Three years ago, in the spring of 2010, my three-year marriage was about to unravel. By September, I was living alone. It was the most emotionally difficult time of my life. Then in December, I met a friend of a friend who wanted to write a book. It would be based on a year of emails among six women who had lost a spouse either to sudden death or to divorce after an affair.
This meeting changed my life.
I became the editor of the book, and over the next two years, I worked in the evenings and on weekends to turn over 103,000 words of emails into a 75,000-word narrative non-fiction story of hope and healing after loss. Through the process, I gained confidence. As my heart steadied, I slowly “grew into” myself while I enjoyed a special window into the journey of these six brave people.
As a newly single woman, I read about other women – single mothers – who were making it on their own. Their struggles were not mine exactly – for example, I don’t have children. But their heartache was familiar, along with their desire to love and live fully. Like me, they were women emerging from a great loss into their stronger, deeper selves. In that way, they were the same as all of us, male or female, or “prefer not to say.” We are all hurtling through this world, hurting each other and ourselves, wondering how to do better.
We are all trying, really, really hard.
Today – March 8, International Women’s Day – our book is complete. It’s a story by women, about women, for women whose hearts may be hurting and whose feet sometimes have trouble finding the path. Today, Sue Mangum and I are ready to begin sharing her dream…our book…and six true stories with the world.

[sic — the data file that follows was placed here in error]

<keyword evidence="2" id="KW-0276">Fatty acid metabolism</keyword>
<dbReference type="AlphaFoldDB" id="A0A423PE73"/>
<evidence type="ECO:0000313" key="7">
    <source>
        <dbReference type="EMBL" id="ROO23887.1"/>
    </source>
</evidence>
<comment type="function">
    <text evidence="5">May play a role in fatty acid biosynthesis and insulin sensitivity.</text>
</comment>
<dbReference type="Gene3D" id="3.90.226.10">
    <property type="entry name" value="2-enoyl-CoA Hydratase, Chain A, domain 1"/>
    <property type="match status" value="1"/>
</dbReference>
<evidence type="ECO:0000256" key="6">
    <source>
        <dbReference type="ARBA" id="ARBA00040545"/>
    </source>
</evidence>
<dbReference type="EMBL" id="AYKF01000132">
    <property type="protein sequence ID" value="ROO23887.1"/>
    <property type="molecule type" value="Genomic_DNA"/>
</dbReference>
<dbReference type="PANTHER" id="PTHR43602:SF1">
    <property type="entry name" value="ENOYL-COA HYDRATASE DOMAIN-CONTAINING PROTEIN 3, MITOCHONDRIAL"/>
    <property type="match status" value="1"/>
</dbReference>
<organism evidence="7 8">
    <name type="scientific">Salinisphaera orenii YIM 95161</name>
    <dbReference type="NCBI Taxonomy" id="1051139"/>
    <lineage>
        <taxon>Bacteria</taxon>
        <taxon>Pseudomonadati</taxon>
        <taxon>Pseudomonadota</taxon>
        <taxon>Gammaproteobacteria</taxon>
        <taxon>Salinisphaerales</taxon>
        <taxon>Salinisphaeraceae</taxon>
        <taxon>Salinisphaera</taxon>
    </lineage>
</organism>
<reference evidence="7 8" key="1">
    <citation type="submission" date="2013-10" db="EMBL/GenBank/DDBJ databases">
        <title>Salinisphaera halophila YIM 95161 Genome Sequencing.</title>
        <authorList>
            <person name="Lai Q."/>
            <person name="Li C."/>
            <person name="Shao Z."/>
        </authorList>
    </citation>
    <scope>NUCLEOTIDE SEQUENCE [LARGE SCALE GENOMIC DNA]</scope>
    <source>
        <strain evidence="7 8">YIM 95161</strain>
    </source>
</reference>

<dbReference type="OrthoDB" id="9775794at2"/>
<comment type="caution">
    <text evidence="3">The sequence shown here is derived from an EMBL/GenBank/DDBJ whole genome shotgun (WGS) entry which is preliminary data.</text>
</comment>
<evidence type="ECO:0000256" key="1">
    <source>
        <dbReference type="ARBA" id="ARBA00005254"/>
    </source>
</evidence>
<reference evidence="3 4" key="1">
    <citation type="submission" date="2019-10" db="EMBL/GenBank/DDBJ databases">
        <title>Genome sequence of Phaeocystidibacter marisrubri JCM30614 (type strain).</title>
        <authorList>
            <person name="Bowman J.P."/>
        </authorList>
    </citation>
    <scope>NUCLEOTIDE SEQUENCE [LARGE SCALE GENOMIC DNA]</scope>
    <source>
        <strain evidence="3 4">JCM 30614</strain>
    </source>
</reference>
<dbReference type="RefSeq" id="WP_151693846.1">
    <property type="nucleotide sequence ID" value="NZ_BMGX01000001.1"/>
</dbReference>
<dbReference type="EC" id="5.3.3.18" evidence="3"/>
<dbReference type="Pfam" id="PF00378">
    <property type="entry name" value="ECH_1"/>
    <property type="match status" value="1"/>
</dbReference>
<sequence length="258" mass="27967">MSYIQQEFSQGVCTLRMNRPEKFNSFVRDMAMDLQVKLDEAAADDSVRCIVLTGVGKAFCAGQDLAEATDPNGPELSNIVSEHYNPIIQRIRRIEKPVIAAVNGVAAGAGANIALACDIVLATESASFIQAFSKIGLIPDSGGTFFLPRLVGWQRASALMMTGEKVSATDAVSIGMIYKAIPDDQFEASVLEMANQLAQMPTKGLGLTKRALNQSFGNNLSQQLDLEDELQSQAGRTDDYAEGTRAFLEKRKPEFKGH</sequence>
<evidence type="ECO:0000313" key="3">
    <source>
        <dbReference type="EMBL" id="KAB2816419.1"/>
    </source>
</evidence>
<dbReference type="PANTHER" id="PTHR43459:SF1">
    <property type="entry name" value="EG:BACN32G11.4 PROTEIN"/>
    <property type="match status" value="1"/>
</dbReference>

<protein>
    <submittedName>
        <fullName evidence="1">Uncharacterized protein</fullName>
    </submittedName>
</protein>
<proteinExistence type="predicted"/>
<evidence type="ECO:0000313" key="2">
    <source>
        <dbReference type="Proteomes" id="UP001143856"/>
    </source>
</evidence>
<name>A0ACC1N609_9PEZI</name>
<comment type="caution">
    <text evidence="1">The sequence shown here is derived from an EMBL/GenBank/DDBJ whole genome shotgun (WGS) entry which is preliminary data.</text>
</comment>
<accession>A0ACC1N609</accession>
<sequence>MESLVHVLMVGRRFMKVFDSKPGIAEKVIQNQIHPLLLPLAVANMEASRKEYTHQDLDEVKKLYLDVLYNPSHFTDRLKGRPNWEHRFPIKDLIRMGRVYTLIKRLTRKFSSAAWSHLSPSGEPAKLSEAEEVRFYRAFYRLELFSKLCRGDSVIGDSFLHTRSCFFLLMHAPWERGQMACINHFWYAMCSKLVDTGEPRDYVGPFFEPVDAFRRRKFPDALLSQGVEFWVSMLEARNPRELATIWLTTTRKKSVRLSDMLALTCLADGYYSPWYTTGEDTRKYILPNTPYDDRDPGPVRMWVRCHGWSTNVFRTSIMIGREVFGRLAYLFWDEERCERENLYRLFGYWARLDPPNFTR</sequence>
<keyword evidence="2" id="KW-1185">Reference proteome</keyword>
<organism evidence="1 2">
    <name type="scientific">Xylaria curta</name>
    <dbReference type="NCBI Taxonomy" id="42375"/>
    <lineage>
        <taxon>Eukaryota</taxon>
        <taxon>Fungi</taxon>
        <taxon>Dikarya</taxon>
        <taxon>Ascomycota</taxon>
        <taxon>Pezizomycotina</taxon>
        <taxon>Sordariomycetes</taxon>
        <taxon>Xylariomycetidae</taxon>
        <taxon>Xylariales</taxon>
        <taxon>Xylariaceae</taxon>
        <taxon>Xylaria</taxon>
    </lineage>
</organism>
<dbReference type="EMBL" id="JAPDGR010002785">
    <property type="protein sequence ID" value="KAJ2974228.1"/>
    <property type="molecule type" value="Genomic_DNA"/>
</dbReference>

Happy Birthday, International Women’s Day! This one’s for you.
Lately I’ve been writing, so I’ve been away from my blog. But today I read an old post by the recently deceased “information should be free” internet crusader, Aaron Swartz. It’s the best reason to blog that I have come across.
Though I’m not the type to post unedited, I agree with Aaron. Writing is part of my thought process. I’m now in the habit of writing when I’ve had a moment of clarity. Between post-it notes, two journals, a computer, and the occasional envelope, I try to capture the moments that seem most important.
I’ve heard that if the human mind had to process all available stimuli, we would go insane. We’re programmed to distill the most important information in any given situation. Malcolm Gladwell describes this with his book, Blink.
I just finished Blink and have to admit that I had to work to figure out his thesis. I think it was a two-parter:
1. humans make snap judgments all the time, which are often wrong
2. experts who make snap judgments based on their years of expertise are usually right, though because this knowing operates beyond conscious awareness, it can be difficult to articulate the reasons that they “just know.” (Sorry, the second part is rather lengthy).
For me the take-away from Blink is that we can work to cultivate thoughtfulness in the face of uncertainty and trust our instincts when we’re confronted with a topic or decision we’re greatly familiar with. Oh, and we should avoid stereotyping people or making up our minds prematurely – the old adage, “don’t judge a book by its cover.”
Regarding the in-between areas, of living in world that’s often confusing, sad, and unpredictable, I like to write as a way of sense-making. Or at least, acceptance-feeling.